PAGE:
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 Mar 23, 2005 - 12:00 PM - by Michael
* 64-bit theory vs practice

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PC Games/Hardware/Microsoft
TechReport has a look at theory vs practice in the realm of 64-bit computing today.

For some time now, various flavors of Linux compiled for 64-bit processors have been available, but Microsoft's version of Windows for x86-64 is still in beta. That's about to change, at long last, in April. Windows XP Professional x64 Edition, as it's called, is finally upon us, as are server versions of Windows with 64-bit support. (You'll want to note that these operating systems are distinct from Windows XP 64-bit Edition, intended for Intel Itanium processors, which is a whole different ball of wax.) Windows x64 is currently available to the public as a Release Candidate 2, and judging by our experience with it, it's nearly ready to roll. Once the Windows XP x64 Edition hits the stores, I expect that we'll see the 64-bit marketing push begin in earnest, and folks will want to know more about what 64-bit computing really means for them.

The immediate impact, in a positive sense, isn't much at all. Windows x64 can run current 32-bit applications transparently, with few perceptible performance differences, via a facility Microsoft has dubbed WOW64, for Windows on Windows 64-bit. WOW64 allows 32-bit programs to execute normally on a 64-bit OS. Using Windows XP Pro x64 is very much like using the 32-bit version of Windows XP Pro, with the same basic look and feel. Generally, things just work as they should.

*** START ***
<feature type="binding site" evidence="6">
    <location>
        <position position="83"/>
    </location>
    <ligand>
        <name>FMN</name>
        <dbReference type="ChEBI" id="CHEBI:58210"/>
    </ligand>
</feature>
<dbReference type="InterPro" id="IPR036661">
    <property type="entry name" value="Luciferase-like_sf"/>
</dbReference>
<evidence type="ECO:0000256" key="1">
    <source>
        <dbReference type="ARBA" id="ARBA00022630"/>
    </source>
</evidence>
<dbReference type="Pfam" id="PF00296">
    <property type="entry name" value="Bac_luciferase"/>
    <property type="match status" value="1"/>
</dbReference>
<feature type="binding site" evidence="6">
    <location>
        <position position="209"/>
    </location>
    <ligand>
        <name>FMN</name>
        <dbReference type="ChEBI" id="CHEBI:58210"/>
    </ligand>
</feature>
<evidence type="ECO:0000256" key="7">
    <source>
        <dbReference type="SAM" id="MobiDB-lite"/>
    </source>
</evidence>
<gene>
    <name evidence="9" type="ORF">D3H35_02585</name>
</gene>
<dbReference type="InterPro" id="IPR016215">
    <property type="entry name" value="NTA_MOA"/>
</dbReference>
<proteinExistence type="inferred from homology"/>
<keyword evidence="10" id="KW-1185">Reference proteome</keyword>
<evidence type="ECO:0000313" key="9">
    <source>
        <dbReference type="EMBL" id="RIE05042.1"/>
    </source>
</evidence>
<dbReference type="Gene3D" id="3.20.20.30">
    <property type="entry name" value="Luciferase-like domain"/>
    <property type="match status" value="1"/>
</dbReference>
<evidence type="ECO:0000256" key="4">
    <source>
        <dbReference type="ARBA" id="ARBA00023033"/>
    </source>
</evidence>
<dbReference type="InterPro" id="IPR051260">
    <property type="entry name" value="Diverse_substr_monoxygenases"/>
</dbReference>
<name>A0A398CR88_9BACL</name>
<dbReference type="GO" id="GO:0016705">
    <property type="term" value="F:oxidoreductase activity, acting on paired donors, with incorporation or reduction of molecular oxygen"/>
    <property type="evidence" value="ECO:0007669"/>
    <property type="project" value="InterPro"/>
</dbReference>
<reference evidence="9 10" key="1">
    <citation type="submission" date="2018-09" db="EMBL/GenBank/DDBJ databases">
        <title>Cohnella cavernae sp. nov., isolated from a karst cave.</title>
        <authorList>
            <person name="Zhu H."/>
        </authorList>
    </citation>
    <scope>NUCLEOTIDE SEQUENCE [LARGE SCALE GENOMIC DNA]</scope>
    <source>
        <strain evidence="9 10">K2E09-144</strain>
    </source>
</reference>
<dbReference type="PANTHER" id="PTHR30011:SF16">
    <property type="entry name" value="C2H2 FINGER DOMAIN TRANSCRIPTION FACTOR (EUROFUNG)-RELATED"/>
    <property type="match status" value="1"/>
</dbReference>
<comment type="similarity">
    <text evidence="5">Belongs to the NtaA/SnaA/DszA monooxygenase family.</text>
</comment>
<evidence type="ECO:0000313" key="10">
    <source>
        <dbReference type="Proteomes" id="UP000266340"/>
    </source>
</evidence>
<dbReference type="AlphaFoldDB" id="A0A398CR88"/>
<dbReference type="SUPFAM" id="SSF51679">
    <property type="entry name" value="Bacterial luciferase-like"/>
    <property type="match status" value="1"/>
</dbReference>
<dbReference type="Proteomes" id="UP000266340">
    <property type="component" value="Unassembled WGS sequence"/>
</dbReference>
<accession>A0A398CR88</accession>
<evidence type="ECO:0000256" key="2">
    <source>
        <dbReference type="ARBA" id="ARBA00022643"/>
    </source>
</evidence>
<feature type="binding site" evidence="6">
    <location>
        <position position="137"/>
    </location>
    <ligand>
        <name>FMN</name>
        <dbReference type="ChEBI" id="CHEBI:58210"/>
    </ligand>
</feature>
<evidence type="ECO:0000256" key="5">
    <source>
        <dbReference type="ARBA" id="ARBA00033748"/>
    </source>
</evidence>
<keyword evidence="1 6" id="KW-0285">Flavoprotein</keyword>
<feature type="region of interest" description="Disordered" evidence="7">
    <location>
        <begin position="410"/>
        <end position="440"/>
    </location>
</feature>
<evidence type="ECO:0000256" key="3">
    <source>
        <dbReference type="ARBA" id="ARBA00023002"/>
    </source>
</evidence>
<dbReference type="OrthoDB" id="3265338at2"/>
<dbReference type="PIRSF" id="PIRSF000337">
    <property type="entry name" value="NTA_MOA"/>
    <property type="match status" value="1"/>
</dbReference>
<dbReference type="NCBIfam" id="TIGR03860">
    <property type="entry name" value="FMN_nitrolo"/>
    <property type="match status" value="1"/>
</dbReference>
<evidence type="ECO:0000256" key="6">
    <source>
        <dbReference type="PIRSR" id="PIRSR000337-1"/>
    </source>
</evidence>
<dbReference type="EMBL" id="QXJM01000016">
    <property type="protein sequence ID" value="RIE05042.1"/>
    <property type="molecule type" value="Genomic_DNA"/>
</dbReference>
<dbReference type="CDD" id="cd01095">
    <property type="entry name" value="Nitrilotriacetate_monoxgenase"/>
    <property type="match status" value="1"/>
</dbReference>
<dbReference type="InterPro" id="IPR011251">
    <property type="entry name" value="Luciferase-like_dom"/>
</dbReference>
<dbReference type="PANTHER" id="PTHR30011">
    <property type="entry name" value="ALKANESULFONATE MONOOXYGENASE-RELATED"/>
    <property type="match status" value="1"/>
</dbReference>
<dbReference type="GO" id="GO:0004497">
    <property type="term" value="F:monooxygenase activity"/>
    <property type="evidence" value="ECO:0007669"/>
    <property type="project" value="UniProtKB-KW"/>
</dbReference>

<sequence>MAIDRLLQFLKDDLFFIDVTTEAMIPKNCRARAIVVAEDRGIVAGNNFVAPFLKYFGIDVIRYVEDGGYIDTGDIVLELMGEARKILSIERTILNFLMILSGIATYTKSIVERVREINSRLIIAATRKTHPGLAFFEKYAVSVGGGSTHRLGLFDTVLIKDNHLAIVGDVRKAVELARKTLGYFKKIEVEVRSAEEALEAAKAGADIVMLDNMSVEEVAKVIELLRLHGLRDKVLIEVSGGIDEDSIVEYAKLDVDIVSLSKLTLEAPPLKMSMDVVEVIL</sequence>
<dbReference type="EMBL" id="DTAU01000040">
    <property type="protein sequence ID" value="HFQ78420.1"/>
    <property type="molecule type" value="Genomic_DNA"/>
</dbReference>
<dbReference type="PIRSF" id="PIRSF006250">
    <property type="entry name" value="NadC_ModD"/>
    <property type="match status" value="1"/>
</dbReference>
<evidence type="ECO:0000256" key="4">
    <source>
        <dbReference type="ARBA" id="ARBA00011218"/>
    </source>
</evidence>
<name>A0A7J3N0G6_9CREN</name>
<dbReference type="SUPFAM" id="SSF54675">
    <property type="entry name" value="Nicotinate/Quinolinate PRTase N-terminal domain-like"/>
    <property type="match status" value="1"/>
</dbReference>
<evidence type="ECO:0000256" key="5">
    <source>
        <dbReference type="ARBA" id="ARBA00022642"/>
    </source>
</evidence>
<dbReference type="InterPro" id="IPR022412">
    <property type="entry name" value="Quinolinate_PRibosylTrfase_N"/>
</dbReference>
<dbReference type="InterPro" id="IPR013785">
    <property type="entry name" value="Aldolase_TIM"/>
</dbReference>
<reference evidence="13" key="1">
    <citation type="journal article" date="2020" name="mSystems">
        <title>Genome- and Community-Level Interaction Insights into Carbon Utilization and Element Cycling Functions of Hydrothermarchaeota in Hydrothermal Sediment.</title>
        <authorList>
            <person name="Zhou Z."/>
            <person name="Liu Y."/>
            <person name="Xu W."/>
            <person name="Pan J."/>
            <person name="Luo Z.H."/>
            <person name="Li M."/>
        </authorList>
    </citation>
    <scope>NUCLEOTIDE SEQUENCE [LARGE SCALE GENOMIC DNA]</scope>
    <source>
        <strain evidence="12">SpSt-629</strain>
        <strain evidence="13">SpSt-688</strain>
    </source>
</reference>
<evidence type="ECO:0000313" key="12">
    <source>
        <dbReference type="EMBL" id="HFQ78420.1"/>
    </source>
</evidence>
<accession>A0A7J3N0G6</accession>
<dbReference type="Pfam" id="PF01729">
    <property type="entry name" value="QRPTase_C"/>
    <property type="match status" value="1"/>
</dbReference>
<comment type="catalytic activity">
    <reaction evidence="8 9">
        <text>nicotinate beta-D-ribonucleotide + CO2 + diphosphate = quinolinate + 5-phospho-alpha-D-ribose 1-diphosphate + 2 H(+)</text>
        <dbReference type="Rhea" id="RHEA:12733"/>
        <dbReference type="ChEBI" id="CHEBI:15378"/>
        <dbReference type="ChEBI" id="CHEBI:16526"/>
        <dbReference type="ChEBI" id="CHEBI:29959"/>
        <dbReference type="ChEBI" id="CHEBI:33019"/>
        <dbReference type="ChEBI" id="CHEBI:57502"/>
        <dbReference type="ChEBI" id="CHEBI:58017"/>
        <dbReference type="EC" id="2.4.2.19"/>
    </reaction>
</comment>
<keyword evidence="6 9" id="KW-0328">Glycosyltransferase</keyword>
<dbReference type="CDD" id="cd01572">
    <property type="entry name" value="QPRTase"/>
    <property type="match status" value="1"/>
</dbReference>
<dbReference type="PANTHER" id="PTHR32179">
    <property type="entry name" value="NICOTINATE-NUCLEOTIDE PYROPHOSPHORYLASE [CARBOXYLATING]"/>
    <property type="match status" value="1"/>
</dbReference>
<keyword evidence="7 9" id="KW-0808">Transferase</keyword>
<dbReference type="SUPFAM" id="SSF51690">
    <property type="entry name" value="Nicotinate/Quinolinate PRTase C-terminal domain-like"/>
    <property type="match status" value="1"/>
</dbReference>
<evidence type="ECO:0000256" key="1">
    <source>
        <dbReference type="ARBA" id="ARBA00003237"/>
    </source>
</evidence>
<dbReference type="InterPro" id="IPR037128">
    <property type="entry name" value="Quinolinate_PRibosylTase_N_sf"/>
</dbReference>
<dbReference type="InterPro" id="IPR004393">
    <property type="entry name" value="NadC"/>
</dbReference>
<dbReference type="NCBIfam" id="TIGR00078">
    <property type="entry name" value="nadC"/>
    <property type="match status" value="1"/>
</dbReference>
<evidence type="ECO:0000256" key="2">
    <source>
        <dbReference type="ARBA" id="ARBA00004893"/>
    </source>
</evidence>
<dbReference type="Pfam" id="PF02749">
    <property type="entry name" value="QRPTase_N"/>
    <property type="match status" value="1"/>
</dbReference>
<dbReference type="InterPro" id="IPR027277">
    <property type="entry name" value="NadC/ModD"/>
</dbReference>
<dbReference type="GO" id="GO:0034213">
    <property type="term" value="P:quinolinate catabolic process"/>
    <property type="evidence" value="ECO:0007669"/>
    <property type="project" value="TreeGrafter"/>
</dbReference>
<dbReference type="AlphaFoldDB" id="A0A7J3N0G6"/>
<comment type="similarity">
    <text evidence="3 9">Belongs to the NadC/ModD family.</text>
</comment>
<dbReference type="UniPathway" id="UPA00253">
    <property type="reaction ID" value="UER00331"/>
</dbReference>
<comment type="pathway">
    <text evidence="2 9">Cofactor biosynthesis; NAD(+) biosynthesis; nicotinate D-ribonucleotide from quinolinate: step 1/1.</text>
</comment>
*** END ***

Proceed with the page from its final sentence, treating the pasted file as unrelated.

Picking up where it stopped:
There are differences, though. Device drivers, in particular, must be recompiled for Windows x64. The 32-bit versions won't work. In many cases, Windows x64 ships with drivers for existing hardware. We were able to test on the Intel 925X and nForce4 platforms without any additional chipset drivers, for example. In other cases, we'll have to rely on hardware vendors to do the right thing and release 64-bit drivers for their products. Both RealTek and NVIDIA, for instance, supply 64-bit versions of their audio and video drivers, respectively, that share version numbers and feature sets with the 32-bit equivalents, and we were able to use them in our testing. ATI has a 64-bit beta version of its Catalyst video drivers available, as well, but not all hardware makers are so on the ball.
If you're trying to work out whether or not to make the upgrade, it's a good article on the subject.
 

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